The Hong Kong Excavation, Pile Driving and Construction Company Ltd and the Charles L Shank photograph album
Tymon Mellor: The question was, “Who is Charles L Shank and what was his connection to the Shek Lai Pui Reservoir?”. A rather open question, but one that has led to an interesting journey.
The questioner had acquired a large format book with 122 professional photographs of pre-war Hong Kong construction sites. Sample photographs provided documented the construction of the Shek Lai Pui Service Reservoir, Aberdeen Upper Reservoir and Kowloon Byewash Reservoir. The cover of the bound book is embossed with the title, “Charles L Shank”, so who was he?
Hugh Farmer: May I provide a little background information about Tymon’s “questioner”? Charles Reading initially left this comment, “Who was Charles L. Shank and what was his connection to the construction of the reservoirs?” attached to our article, Shek Pik Reservoir – Construction. Intrigued, I contactly Mr Reading directly.
He replied, The reason I ask is that I have a very large format book with professional photographs documenting the construction of the Shek Lai Pui Service Reservoir, the Aberdeen Upper Reservoir and photos of various buildings and sites around HK with hand written captions generally addressing construction. The cover of the book has the name Charles L. Shank embossed in center. I imagine he was some sort of construction supervisor?
Charles added information about his wife and himself. We live in central/coastal California. Just above Santa Cruz in the small town of Felton. I retired last year from 35 years as a supervisor with the trash/recycle company that services Santa Cruz county. I told my people that photo collections, photo books, intact old magazines and newspapers (pre 1960), if found, were to be brought to me. Needless to say, over the years I ended up with some very interesting stuff such as Mr. Shanks photo album. I’m sure it was a product of a house clean out after someone passed away.
The photographs included in Tymon’s article below of Shek Lai Pui Service Reservoir, Kowloon Byewash and the Aberdeen Upper Reservoir, all come from the Charles L Shank photograph album and were kindly sent to us by Charles Reading. Both Tymon and myself would like to offer Charles our grateful thanks for this marvellous contribution to the industrial history of Hong Kong.
TM:It was common practise to prepare a book of project photos for key members of the management team, as both a memento and a visual ’CV’ for future projects. Thus, this collection could be either for the Government teams supervising the works or for the contractor undertaking the work. To establish which team the book was prepared for, it is necessary to determine what do the three projects have in common? The answer is simple. All were constructed by The Hong Kong Excavation, Pile Driving and Construction Company Ltd.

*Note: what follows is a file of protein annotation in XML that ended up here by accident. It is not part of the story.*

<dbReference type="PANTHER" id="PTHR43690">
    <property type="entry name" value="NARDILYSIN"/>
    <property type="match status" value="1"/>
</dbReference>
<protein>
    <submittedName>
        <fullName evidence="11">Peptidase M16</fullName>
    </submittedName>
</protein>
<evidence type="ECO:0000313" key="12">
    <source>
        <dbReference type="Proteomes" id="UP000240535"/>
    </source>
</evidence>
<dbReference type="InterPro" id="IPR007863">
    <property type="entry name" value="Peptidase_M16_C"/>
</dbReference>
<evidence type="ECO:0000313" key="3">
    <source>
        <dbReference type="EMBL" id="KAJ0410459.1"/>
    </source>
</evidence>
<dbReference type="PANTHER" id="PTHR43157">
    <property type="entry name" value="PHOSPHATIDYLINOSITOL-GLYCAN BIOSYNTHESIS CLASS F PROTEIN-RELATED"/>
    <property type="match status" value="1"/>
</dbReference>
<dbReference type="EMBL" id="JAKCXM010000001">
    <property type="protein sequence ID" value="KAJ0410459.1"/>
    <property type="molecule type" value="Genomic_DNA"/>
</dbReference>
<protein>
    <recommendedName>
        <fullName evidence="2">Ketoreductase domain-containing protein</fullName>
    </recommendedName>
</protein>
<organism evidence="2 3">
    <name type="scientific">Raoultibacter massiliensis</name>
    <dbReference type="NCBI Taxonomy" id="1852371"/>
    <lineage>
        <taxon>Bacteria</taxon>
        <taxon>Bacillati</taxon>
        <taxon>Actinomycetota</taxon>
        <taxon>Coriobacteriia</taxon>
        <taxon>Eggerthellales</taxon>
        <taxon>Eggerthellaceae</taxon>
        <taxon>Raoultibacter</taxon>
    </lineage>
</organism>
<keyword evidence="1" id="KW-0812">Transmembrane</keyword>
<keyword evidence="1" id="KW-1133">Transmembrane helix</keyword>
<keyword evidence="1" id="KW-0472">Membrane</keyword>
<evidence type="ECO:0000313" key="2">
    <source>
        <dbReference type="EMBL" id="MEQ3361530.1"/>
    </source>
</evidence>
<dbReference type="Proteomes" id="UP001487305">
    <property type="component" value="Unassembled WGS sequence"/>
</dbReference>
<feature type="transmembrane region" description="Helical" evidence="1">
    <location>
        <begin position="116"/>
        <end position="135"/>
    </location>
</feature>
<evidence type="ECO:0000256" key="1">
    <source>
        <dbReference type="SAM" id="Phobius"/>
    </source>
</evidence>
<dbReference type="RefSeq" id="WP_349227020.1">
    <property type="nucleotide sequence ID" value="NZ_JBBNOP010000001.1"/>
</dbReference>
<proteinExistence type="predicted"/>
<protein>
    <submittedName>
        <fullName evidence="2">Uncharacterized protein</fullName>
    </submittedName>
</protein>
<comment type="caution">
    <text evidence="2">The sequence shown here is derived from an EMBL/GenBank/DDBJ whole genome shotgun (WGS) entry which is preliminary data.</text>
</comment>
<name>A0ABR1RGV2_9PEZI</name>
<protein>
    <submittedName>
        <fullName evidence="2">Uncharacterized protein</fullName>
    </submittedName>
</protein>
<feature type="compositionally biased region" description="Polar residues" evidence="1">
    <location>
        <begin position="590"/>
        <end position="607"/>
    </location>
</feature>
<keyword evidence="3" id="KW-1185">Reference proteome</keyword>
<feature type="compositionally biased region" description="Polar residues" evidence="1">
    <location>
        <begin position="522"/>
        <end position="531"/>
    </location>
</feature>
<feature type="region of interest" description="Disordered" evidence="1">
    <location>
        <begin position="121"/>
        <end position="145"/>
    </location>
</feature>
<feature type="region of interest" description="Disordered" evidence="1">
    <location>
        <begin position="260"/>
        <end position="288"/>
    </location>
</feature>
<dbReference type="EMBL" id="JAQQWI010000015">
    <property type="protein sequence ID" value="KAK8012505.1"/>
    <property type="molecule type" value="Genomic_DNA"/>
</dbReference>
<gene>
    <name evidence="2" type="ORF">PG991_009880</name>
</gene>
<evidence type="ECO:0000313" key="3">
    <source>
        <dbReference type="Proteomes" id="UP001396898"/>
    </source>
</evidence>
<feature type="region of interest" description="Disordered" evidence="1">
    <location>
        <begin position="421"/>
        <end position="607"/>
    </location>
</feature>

The Hong Kong Excavation, Pile Driving and Construction Company Ltd
The Hong Kong Excavation, Pile Driving and Construction Company Ltd, according to company records[i] was formed in Hong Kong on the 14 May 1921 and was dissolved on the 17 February 1956. Digging a little deeper also identifies a company of the same name registered in Shanghai[ii].
The founding Chairman of the company was Mr C Montague Ede[iii], a member of the Hong Kong establishment, member of the Legislative Council[iv] and General Manager of the Union Insurance Society of Canton Ltd.
Amongst his many good deeds, Mr C Montague Ede promoted the idea of improved housing conditions and proposed establishing a ‘Garden City’ in Kowloon. His initial plans floundered but he eventually secured a site and with his construction company, built Kowloon Tong.
Following the death of Mr Ede death in May 1925, his son Colonel Bertram Montague Ede, took over the role of company Chairman.
As an interesting side note, the elder Mr Ede bequeathed his estate to his wife Gertrude. When she died in July, 1937 her obituary in the South China Morning Post, noted that “During the war she identified herself with various charities and schemes for raising money, and was responsible for the organisation of tombolas”.
Enter the Shanks
The 1924 jurors[v] list identified three gentlemen named Shank;
|Carl Bradley||Manager||Chino American Industrial Developing Co||Repulse Bay Hotel|
|Charles Le Roy||Superintendent||Chino American Industrial Developing Co||Kingsclere|
|Edward Dean||Architect||E D Shank||Orient Building|
The Chino American Industrial Developing Co was associated with cement and plaster products and became the Simplex Plaster Company Ltd, January 1924 when the latter company was floated on the stock market with Carl and Edward Shank as Directors. An article in 1924, describes Simplex as a branch of the Edward D Shank Co of Chicago[vi]. It would seem the Shanks came from a family of material suppliers from Chicago. Simplex erected a brick plant in both Kowloon Tong and Kowloon Bay, manufacturing bricks, roofing tiles, plaster board and plaster.
By 1925 the three Shanks had all joined the Hong Kong Excavation Pile Driving and Construction Co as Manager (Carl), Superintendent (Charles), and Architect (Edward). Charles’ role as the Superintendent would have made him responsible for getting the jobs done. He was the manager on site sorting out the day-to-day problems. All three would all remain with the company until 1930 when only Charles remained and had been promoted to the company’s Vice President.
The company had a number of major projects, but for some reason, in November 1931 a winding-up order was sought and issued to the company, one of the petitioners being Mr E D Shank[vii]. The 1932 juror list has no employees of the company in the register.
Hong Kong Construction
For the ten years that the company was active, it set a reputation for quality work within tight time frames. The company was recognised for its innovation, bringing new techniques and construction methods and equipment to Hong Kong. The dam designs, one assumes developed by Edward Shank have been recognised for their unique architectural features and as such have considerable heritage value[viii] and are now registered structures.
The projects the company undertook include: